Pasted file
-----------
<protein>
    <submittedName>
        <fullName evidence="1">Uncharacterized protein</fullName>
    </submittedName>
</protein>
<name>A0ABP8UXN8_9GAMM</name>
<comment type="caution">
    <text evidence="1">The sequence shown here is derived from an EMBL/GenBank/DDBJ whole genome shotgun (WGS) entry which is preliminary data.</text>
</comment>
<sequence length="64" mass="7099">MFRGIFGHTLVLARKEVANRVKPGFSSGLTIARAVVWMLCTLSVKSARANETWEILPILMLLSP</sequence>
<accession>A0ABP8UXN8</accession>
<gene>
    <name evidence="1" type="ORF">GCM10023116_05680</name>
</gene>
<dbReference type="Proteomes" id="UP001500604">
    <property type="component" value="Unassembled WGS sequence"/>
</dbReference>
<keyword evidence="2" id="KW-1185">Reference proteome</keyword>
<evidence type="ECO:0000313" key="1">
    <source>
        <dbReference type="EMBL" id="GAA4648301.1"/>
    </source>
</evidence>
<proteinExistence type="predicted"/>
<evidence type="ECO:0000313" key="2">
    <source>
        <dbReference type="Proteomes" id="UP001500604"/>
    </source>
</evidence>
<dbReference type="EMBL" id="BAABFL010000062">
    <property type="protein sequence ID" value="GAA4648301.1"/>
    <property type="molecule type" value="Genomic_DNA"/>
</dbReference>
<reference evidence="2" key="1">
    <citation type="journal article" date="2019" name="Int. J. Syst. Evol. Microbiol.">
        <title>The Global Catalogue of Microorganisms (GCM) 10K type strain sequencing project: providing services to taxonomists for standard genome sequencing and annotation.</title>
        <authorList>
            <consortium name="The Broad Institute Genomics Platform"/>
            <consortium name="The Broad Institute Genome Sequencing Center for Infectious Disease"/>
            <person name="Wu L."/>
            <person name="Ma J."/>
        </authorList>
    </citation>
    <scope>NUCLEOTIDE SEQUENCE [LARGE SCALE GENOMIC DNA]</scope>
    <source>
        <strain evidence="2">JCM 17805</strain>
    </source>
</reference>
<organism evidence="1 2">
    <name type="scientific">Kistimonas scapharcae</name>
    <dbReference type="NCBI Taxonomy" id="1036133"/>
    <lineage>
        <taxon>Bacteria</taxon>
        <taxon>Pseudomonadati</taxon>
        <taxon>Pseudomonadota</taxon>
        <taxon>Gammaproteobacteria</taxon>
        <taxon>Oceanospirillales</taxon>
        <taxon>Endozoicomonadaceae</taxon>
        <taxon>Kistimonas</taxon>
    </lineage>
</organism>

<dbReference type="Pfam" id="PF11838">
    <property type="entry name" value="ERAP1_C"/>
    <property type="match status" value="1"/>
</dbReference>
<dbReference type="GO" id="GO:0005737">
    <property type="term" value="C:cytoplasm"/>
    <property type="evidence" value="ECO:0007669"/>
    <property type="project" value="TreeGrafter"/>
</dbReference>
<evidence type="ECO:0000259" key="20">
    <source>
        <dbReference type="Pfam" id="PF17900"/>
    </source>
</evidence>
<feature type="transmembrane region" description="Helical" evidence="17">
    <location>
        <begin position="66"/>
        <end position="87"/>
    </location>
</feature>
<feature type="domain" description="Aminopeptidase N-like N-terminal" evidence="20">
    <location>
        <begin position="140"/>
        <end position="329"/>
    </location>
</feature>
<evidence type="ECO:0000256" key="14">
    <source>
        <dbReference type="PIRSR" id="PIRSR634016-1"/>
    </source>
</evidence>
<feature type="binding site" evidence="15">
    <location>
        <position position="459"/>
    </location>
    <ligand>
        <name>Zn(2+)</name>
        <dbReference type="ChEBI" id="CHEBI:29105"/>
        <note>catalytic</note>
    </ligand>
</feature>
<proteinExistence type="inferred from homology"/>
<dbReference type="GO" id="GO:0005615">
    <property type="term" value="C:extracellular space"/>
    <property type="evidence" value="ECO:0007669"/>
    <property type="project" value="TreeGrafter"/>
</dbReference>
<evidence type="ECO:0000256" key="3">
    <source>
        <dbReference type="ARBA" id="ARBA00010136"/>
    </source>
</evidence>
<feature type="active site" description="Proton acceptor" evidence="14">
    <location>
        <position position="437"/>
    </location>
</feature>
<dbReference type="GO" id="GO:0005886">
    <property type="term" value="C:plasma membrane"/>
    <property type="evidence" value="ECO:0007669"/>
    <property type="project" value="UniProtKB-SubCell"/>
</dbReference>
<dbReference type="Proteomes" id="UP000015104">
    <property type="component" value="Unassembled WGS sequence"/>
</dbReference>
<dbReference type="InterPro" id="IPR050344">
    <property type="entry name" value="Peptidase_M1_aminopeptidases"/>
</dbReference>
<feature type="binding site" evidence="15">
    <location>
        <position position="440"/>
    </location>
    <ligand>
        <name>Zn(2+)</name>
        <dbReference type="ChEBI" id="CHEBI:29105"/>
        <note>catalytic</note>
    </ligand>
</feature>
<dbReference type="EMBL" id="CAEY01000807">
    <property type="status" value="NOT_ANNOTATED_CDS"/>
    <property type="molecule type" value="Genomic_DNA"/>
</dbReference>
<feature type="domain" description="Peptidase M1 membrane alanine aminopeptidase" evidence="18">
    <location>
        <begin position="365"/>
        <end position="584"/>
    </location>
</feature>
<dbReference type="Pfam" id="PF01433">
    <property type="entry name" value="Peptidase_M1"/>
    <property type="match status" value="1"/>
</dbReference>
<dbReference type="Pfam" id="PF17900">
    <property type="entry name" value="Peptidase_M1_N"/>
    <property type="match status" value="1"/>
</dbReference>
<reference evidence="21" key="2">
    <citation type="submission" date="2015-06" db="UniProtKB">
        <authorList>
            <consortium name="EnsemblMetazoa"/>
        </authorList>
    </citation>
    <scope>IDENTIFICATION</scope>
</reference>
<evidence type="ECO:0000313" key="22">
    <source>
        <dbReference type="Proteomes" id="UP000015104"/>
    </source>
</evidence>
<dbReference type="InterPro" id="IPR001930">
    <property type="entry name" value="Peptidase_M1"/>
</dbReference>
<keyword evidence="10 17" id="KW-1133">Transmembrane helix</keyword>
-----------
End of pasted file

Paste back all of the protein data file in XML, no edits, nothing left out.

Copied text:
<protein>
    <submittedName>
        <fullName evidence="1">Uncharacterized protein</fullName>
    </submittedName>
</protein>
<name>A0ABP8UXN8_9GAMM</name>
<comment type="caution">
    <text evidence="1">The sequence shown here is derived from an EMBL/GenBank/DDBJ whole genome shotgun (WGS) entry which is preliminary data.</text>
</comment>
<sequence length="64" mass="7099">MFRGIFGHTLVLARKEVANRVKPGFSSGLTIARAVVWMLCTLSVKSARANETWEILPILMLLSP</sequence>
<accession>A0ABP8UXN8</accession>
<gene>
    <name evidence="1" type="ORF">GCM10023116_05680</name>
</gene>
<dbReference type="Proteomes" id="UP001500604">
    <property type="component" value="Unassembled WGS sequence"/>
</dbReference>
<keyword evidence="2" id="KW-1185">Reference proteome</keyword>
<evidence type="ECO:0000313" key="1">
    <source>
        <dbReference type="EMBL" id="GAA4648301.1"/>
    </source>
</evidence>
<proteinExistence type="predicted"/>
<evidence type="ECO:0000313" key="2">
    <source>
        <dbReference type="Proteomes" id="UP001500604"/>
    </source>
</evidence>
<dbReference type="EMBL" id="BAABFL010000062">
    <property type="protein sequence ID" value="GAA4648301.1"/>
    <property type="molecule type" value="Genomic_DNA"/>
</dbReference>
<reference evidence="2" key="1">
    <citation type="journal article" date="2019" name="Int. J. Syst. Evol. Microbiol.">
        <title>The Global Catalogue of Microorganisms (GCM) 10K type strain sequencing project: providing services to taxonomists for standard genome sequencing and annotation.</title>
        <authorList>
            <consortium name="The Broad Institute Genomics Platform"/>
            <consortium name="The Broad Institute Genome Sequencing Center for Infectious Disease"/>
            <person name="Wu L."/>
            <person name="Ma J."/>
        </authorList>
    </citation>
    <scope>NUCLEOTIDE SEQUENCE [LARGE SCALE GENOMIC DNA]</scope>
    <source>
        <strain evidence="2">JCM 17805</strain>
    </source>
</reference>
<organism evidence="1 2">
    <name type="scientific">Kistimonas scapharcae</name>
    <dbReference type="NCBI Taxonomy" id="1036133"/>
    <lineage>
        <taxon>Bacteria</taxon>
        <taxon>Pseudomonadati</taxon>
        <taxon>Pseudomonadota</taxon>
        <taxon>Gammaproteobacteria</taxon>
        <taxon>Oceanospirillales</taxon>
        <taxon>Endozoicomonadaceae</taxon>
        <taxon>Kistimonas</taxon>
    </lineage>
</organism>

<dbReference type="Pfam" id="PF11838">
    <property type="entry name" value="ERAP1_C"/>
    <property type="match status" value="1"/>
</dbReference>
<dbReference type="GO" id="GO:0005737">
    <property type="term" value="C:cytoplasm"/>
    <property type="evidence" value="ECO:0007669"/>
    <property type="project" value="TreeGrafter"/>
</dbReference>
<evidence type="ECO:0000259" key="20">
    <source>
        <dbReference type="Pfam" id="PF17900"/>
    </source>
</evidence>
<feature type="transmembrane region" description="Helical" evidence="17">
    <location>
        <begin position="66"/>
        <end position="87"/>
    </location>
</feature>
<feature type="domain" description="Aminopeptidase N-like N-terminal" evidence="20">
    <location>
        <begin position="140"/>
        <end position="329"/>
    </location>
</feature>
<evidence type="ECO:0000256" key="14">
    <source>
        <dbReference type="PIRSR" id="PIRSR634016-1"/>
    </source>
</evidence>
<feature type="binding site" evidence="15">
    <location>
        <position position="459"/>
    </location>
    <ligand>
        <name>Zn(2+)</name>
        <dbReference type="ChEBI" id="CHEBI:29105"/>
        <note>catalytic</note>
    </ligand>
</feature>
<proteinExistence type="inferred from homology"/>
<dbReference type="GO" id="GO:0005615">
    <property type="term" value="C:extracellular space"/>
    <property type="evidence" value="ECO:0007669"/>
    <property type="project" value="TreeGrafter"/>
</dbReference>
<evidence type="ECO:0000256" key="3">
    <source>
        <dbReference type="ARBA" id="ARBA00010136"/>
    </source>
</evidence>
<feature type="active site" description="Proton acceptor" evidence="14">
    <location>
        <position position="437"/>
    </location>
</feature>
<dbReference type="GO" id="GO:0005886">
    <property type="term" value="C:plasma membrane"/>
    <property type="evidence" value="ECO:0007669"/>
    <property type="project" value="UniProtKB-SubCell"/>
</dbReference>
<dbReference type="Proteomes" id="UP000015104">
    <property type="component" value="Unassembled WGS sequence"/>
</dbReference>
<dbReference type="InterPro" id="IPR050344">
    <property type="entry name" value="Peptidase_M1_aminopeptidases"/>
</dbReference>
<feature type="binding site" evidence="15">
    <location>
        <position position="440"/>
    </location>
    <ligand>
        <name>Zn(2+)</name>
        <dbReference type="ChEBI" id="CHEBI:29105"/>
        <note>catalytic</note>
    </ligand>
</feature>
<dbReference type="EMBL" id="CAEY01000807">
    <property type="status" value="NOT_ANNOTATED_CDS"/>
    <property type="molecule type" value="Genomic_DNA"/>
</dbReference>
<feature type="domain" description="Peptidase M1 membrane alanine aminopeptidase" evidence="18">
    <location>
        <begin position="365"/>
        <end position="584"/>
    </location>
</feature>
<dbReference type="Pfam" id="PF01433">
    <property type="entry name" value="Peptidase_M1"/>
    <property type="match status" value="1"/>
</dbReference>
<dbReference type="Pfam" id="PF17900">
    <property type="entry name" value="Peptidase_M1_N"/>
    <property type="match status" value="1"/>
</dbReference>
<reference evidence="21" key="2">
    <citation type="submission" date="2015-06" db="UniProtKB">
        <authorList>
            <consortium name="EnsemblMetazoa"/>
        </authorList>
    </citation>
    <scope>IDENTIFICATION</scope>
</reference>
<evidence type="ECO:0000313" key="22">
    <source>
        <dbReference type="Proteomes" id="UP000015104"/>
    </source>
</evidence>
<dbReference type="InterPro" id="IPR001930">
    <property type="entry name" value="Peptidase_M1"/>
</dbReference>
<keyword evidence="10 17" id="KW-1133">Transmembrane helix</keyword>